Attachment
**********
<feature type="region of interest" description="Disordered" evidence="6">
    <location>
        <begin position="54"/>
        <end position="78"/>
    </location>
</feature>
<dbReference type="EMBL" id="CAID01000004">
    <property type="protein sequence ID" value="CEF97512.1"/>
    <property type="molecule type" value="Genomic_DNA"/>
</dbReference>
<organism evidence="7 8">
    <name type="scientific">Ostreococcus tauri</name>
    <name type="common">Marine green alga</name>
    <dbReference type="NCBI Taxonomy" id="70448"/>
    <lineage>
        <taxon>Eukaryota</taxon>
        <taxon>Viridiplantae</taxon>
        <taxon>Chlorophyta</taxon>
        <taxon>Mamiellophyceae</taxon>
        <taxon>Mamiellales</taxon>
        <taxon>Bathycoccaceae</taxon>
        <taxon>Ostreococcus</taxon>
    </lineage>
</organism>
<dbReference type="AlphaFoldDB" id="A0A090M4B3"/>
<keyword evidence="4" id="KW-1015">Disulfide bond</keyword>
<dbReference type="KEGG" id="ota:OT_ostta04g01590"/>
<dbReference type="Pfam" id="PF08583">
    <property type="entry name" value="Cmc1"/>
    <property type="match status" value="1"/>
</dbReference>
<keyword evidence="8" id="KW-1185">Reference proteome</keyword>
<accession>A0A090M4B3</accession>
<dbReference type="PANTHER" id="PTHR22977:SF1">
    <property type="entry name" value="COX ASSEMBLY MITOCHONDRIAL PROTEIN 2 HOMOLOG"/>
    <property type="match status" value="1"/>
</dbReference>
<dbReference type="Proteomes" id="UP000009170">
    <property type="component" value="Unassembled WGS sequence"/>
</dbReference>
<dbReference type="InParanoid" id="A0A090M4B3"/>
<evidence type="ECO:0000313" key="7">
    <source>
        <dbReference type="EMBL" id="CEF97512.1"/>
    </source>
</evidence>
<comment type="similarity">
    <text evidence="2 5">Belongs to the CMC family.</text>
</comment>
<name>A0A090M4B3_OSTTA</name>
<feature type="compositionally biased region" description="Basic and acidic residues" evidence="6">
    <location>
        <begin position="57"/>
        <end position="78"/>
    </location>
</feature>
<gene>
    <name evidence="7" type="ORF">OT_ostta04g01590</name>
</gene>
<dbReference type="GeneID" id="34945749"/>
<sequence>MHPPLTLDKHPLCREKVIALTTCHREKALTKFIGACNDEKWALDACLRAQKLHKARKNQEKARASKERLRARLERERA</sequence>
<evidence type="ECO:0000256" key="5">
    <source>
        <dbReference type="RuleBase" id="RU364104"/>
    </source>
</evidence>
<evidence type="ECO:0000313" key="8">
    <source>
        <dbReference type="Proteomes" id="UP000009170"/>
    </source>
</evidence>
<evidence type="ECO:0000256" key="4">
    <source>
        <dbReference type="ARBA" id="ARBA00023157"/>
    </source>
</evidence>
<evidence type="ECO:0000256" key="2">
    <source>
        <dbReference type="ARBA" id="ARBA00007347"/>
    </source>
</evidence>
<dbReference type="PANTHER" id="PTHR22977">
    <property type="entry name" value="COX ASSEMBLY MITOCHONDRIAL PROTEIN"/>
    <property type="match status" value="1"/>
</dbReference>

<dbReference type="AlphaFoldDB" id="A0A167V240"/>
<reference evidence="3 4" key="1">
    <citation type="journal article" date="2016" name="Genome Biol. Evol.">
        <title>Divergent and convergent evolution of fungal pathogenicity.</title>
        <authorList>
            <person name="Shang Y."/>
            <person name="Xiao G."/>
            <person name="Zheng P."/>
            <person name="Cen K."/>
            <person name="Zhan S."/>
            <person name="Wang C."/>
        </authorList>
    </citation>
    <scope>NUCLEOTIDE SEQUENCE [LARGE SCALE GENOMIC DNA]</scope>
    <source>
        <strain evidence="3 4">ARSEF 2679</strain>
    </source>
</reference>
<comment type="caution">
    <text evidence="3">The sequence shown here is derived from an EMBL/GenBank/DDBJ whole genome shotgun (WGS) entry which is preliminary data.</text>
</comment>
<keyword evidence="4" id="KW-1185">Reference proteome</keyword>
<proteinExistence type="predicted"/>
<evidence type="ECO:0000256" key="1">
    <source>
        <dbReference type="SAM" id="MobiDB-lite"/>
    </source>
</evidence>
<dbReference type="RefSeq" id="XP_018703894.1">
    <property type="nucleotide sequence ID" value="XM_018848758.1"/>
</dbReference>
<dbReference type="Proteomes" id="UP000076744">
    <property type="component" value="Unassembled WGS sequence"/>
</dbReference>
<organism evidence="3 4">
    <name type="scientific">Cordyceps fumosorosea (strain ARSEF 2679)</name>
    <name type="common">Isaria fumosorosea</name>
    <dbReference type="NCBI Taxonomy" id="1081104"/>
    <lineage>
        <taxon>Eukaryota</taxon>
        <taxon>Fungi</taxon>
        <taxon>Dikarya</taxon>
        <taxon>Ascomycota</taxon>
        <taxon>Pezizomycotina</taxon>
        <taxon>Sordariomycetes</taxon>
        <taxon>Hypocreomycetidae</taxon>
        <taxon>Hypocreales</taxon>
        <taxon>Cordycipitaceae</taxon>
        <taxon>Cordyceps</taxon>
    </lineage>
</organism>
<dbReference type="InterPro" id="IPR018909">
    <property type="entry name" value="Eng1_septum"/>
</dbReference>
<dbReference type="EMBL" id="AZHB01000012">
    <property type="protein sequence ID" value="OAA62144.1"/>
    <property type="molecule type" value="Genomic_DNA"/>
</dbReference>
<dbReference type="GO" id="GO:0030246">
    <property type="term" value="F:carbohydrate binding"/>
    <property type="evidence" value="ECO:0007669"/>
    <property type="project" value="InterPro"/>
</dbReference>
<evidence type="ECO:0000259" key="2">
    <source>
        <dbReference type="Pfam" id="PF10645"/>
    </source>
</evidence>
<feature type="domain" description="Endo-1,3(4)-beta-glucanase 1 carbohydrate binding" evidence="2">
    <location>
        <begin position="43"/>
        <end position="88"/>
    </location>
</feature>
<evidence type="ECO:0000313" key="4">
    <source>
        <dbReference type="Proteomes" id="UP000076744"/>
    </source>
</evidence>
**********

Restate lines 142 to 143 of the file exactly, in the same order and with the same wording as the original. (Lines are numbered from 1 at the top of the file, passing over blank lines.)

    <property type="molecule type" value="Genomic_DNA"/>
</dbReference>